# numbering of \paragraph command

Due to the limitations of the number of subsubsections, subsubsubsections that we can use, I notice that I could replace that with the command \paragraph. Now when I use that, I am amazed by its function and would like to consult two things:

1. In my first `\paragraph` command of `Chapter 2, section 2.2`, the numbering appear as `2.2.0.1`. May I know if it is possible to change it to `2.2.1`? If it is possible, may I know how it can be done?

2. I notice `\paragraph` command doesn't add the heading to the table of contents. May I know how to incorporate the `Title 1` from `\paragraph{Title 1}` into the table of contents?

Thank You.

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The command `\paragraph` is semantically speaking below `\subsubsection`, so if you skip the latter its number is still at 0. Second, to get paragraph-level (and subparagraph-level) entries to show up in the TOC, issue the instruction `\setcounter{tocdepth}{5}` – Mico Jun 25 '12 at 1:52
@Mico Please make this an answer. I was about to say the same when I saw your comment. – Christian Jun 25 '12 at 6:30
@Christian: Done! :-) – Mico Jun 25 '12 at 10:48

The command `\paragraph` is, semantically speaking, subordinated to the `\subsubsection` command. Each time a LaTeX sectioning command is used, two things happen (inter alia): First, the counter associated with its level -- `part`, `chapter`, `section`, `subsection`, `subsubsection`, `paragraph`, and `subparagraph` -- is incremented by 1; second, the counters of all subordinated sectioning levels are reset to 0. (Just for completeness, I should note that there's an exception to this rule: the `\part` command does not reset the `chapter` counter.)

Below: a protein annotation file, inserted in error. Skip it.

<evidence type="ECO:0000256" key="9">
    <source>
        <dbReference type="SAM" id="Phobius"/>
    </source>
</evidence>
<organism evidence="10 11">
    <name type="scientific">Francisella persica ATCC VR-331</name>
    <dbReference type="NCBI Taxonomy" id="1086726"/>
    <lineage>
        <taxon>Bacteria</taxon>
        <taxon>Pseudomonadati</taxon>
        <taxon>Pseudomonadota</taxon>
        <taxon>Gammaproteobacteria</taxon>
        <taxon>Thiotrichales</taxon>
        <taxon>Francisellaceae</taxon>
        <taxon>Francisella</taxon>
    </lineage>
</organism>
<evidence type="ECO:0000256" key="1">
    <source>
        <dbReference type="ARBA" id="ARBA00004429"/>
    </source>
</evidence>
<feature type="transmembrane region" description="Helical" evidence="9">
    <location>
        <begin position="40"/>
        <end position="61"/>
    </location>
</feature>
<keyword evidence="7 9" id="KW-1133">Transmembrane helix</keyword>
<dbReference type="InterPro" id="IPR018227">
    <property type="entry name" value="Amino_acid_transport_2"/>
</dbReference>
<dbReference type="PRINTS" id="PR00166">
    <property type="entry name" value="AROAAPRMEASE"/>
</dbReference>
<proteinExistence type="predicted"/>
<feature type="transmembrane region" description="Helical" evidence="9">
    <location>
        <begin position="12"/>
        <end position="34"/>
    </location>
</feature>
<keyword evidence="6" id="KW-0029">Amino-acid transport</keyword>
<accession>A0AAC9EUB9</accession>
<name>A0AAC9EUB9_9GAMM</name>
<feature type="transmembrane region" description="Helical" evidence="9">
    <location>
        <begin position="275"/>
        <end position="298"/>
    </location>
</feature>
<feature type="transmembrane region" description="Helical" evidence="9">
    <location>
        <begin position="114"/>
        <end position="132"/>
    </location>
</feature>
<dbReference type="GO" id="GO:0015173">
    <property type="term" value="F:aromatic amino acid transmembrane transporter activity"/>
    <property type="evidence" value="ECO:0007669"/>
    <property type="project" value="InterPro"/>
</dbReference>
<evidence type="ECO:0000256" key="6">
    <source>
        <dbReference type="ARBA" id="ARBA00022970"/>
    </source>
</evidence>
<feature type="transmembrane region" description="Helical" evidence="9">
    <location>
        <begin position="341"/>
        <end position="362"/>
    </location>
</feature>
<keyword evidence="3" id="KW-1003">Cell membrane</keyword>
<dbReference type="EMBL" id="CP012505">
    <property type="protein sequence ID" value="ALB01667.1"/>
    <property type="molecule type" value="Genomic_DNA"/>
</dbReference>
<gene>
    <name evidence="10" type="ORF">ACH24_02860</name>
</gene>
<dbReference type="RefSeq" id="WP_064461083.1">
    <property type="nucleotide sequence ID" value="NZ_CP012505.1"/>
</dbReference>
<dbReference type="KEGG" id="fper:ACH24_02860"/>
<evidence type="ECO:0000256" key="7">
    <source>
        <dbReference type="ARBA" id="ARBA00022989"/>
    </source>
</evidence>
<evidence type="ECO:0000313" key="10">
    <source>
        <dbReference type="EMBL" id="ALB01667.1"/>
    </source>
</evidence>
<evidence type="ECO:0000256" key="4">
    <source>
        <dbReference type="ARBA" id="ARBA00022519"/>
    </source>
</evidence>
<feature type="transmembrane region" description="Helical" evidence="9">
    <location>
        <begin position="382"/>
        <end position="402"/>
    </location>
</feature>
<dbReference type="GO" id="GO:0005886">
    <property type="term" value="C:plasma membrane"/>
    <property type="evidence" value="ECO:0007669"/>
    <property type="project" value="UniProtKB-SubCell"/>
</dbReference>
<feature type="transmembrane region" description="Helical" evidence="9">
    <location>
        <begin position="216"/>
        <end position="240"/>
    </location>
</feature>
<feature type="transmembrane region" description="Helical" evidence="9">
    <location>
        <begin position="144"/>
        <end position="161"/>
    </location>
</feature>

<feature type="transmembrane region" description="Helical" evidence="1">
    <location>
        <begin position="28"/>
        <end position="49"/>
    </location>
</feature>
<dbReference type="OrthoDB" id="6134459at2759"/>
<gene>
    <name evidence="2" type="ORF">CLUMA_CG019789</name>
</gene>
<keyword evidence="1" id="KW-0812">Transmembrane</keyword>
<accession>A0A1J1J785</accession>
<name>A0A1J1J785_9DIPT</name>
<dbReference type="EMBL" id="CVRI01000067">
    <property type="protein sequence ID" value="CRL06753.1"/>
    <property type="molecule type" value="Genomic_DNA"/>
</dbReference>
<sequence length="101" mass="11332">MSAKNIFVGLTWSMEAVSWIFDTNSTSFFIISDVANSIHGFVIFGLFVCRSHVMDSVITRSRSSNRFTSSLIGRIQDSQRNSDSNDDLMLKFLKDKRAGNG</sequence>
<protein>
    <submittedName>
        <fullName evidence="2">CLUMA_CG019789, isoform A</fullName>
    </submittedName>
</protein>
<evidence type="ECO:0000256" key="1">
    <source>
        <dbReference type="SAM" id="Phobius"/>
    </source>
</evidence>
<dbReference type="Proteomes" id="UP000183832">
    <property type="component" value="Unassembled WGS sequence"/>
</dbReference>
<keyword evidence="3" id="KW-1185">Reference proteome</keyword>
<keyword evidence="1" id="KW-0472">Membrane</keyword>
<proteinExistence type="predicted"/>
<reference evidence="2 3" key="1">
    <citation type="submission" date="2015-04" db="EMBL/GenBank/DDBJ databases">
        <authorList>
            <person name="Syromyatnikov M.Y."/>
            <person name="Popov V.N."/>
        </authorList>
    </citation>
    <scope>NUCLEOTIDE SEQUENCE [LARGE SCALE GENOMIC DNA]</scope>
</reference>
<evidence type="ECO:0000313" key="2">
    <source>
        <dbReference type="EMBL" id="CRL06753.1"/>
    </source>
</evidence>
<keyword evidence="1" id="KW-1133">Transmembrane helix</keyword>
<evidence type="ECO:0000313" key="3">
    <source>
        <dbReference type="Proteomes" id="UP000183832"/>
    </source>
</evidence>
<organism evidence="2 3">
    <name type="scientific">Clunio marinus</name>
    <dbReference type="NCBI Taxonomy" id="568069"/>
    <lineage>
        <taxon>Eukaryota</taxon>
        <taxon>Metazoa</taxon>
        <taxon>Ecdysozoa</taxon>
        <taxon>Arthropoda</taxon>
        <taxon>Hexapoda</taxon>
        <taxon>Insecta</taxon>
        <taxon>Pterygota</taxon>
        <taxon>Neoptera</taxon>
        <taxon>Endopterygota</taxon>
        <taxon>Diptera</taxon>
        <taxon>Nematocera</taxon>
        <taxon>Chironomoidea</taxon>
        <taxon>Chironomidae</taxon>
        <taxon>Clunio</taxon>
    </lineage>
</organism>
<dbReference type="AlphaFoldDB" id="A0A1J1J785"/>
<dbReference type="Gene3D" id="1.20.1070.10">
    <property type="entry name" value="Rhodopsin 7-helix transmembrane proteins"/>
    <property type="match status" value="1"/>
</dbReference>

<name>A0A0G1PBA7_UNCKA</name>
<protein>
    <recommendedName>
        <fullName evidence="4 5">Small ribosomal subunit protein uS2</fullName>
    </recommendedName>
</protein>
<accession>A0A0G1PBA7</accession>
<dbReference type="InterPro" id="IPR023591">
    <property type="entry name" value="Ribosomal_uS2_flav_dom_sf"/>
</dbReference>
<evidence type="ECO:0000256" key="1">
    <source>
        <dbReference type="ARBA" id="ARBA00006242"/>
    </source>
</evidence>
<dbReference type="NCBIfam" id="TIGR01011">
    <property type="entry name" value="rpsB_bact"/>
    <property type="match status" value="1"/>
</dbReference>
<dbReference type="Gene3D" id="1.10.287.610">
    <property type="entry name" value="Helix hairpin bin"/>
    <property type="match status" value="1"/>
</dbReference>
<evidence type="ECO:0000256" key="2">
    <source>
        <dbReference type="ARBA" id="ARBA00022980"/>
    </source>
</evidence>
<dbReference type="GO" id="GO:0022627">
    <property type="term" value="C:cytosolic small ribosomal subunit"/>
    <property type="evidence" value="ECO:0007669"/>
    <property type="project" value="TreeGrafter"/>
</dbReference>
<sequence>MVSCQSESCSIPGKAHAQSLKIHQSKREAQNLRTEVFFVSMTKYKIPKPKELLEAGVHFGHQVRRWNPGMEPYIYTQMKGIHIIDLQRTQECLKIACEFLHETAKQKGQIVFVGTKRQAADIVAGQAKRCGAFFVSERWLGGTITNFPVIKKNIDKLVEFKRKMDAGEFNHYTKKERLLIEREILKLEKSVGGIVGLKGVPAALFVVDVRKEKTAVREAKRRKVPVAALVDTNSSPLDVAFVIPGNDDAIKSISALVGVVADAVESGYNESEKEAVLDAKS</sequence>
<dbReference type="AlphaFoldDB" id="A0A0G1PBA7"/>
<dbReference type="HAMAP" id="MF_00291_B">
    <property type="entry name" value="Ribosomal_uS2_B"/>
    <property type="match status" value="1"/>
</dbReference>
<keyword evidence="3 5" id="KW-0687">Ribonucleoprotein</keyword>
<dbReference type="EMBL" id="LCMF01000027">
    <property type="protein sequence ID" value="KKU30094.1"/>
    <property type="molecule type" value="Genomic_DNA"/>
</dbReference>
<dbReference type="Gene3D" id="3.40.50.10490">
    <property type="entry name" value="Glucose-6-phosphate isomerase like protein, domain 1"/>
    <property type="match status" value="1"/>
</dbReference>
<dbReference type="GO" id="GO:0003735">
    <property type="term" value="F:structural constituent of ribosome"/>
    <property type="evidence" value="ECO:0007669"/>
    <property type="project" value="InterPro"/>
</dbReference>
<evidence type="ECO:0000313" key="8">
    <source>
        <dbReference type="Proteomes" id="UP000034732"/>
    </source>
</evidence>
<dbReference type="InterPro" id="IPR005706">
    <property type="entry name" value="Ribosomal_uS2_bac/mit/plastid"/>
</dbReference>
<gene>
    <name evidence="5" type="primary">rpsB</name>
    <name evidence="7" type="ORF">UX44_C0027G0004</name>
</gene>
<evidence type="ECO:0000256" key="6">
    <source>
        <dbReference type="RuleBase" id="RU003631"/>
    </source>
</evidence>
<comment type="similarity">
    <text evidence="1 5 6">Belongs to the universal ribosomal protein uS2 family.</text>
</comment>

Why does this matter for your document? Well, in most "standard" LaTeX document classes --such as `article`, `report`, and `book` -- the default style is to display the sectioning header's "number" as a composite of the counters of the current sectioning level and all higher level sectioning groupings (except, usually, the `part` level). So what happens when LaTeX encounters a sequence of commands such as

``````\section{Big ideas}
\subsection{Preliminaries}
\paragraph{Exciting details}
``````

Because no `\subsubsection` command is provided in this example between `\subsection` and `\paragraph`, the counter for the `subsubsection` level is still at 0, and the other counters will be at 1. Therefore, when LaTeX processes the `\paragraph` command, its header will be constructed as

``````1.1.0.1 Exciting details
``````

Moral of the story: Don't skip higher-level sectioning commands when using lower-level sectioning commands such as `\paragraph` or `\subparagraph`.

Regarding your second question, on how to get `paragraph`-level headers displayed in the Table of Contents (ToC). LaTeX has a parameter called `tocdepth`, which controls the depth of sectioning levels that will be shown in the ToC. Most document classes I'm familiar with set this parameter to `3`, which means that only sectioning commands up to and including `subsubsection` will be shown (but not `paragraph` and `subparagraph`, because their associated sectioning levels are set at `4` and `5`, respectively). To get `paragraph` and `subparagraph` headers to be listed in the ToC, just set

``````\setcounter{tocdepth}{5}
``````

in the document's preamble. Happy TeXing!

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Thanks alot Mico. – Sandra Jun 25 '12 at 13:13
@Sandra - you're welcome! :-) – Mico Jun 25 '12 at 13:18